Martin Kennelly looked like a statesman. Tall, white-haired, and reserved, he gave off a vibe of quiet dignity. He might have been the movie version of a senator, or an ambassador, or perhaps even President of the United States.
Martin Kennelly was actually the Mayor of Chicago. During most of his two terms in office, he did seem more like an actor playing a role.
Mayor Martin Kennelly takes the oath of office from City Clerk Richard J. Daley, 1951
Like Ed Kelly before him and Daley Senior after him, Kennelly was an Irishman from Bridgeport. Born in 1887, he grew up poor. He opened a moving business, worked hard, got rich, and left the old neighborhood behind.
He dabbled in Democrat politics as a contributor. Though he accepted appointment to the Park District Board, Kennelly turned down offers to run for public office—until 1947.
Mayor Ed Kelly was finishing up 14 years on the job. There had been a series of scandals, and the Republicans looked like they had a shot at reclaiming the mayor’s chair. Remember, this was back in 1947.
The party mandarins told Kelly it was time to retire. Martin Kennelly was a popular civic leader with no political taint, and was the perfect “clean” candidate for mayor. He agreed to run. Though the Republicans did pick up 18 of the 50 city council seats, Kennelly was easily elected.
Chicago was enjoying a postwar boom. Kennelly’s tenure saw many major public works projects, including the Congress (Eisenhower) Expressway, O’Hare Airport, and the extensions of both Lake Shore Drive and Wacker Drive. After two decades of depression and war, private construction was also rebounding.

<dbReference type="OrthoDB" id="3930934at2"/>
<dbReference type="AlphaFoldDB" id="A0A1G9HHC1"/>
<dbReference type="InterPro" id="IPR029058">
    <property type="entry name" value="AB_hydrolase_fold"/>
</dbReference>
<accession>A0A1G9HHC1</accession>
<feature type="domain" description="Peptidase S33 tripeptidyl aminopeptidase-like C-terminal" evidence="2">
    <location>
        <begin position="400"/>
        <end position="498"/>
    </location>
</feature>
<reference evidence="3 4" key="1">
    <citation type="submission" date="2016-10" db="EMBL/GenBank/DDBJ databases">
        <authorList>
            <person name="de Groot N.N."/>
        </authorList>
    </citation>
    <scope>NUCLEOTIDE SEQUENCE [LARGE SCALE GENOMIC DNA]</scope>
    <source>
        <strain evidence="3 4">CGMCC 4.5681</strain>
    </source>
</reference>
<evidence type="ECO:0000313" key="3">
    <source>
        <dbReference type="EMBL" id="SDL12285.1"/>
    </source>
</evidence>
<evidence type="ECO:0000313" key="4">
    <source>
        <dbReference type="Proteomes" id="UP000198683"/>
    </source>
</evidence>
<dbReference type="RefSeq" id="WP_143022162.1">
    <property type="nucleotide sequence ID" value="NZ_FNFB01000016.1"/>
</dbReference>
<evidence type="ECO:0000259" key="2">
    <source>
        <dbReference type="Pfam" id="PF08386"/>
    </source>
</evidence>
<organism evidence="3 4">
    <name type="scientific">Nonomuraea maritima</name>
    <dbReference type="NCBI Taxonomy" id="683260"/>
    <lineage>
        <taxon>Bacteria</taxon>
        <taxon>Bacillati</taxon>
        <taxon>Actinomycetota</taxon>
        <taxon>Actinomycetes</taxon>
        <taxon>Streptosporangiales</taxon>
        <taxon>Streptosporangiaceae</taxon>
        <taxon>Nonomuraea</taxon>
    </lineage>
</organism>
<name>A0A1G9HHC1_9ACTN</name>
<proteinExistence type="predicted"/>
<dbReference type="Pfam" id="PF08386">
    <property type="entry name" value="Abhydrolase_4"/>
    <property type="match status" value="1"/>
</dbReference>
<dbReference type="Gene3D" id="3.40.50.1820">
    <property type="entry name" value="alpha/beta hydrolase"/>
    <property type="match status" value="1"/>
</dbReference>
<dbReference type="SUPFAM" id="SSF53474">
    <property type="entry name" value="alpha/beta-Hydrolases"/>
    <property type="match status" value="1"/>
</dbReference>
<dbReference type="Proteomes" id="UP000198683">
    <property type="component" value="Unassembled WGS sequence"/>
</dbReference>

Kennelly worked to clean up the public school system, and had some success. His efforts to reform civil service had less impact. His raids on open gambling generated a lot of newspaper ink—and brought him political trouble.
The Mayor’s gambling raids were nearly all in the South Side fief of Congressman William L. Dawson. Dawson and his constituents were African American, and he thought the raids were racist. Calls for party unity finally convinced Dawson to support Kennelly for re-election in 1951.
Kennelly won that 1951 election without much bother. Still, the party old guard had decided the mayor was a loose cannon, and had to be replaced the next time around.
City Clerk Richard J. Daley became Democrat county chairman in 1953. Two years later, when Kennelly appeared before the party slate-makers to ask for their endorsement, he was dumbfounded when they picked Daley instead. Refusing to go quietly, he ran against Daley in the mayoral primary.
Kennelly mounted a vigorous campaign. But he was learning to say “hello” when it was time to say “good-bye.” Daley won the primary, and then the general election.
Kennelly retired to his Sheridan Road apartment, and very little was heard from him after that. He died in 1961. Years later, one scholar began an essay on Kennelly’s political career with a simple sentence that might serve as his epitaph—“He was a nice man.”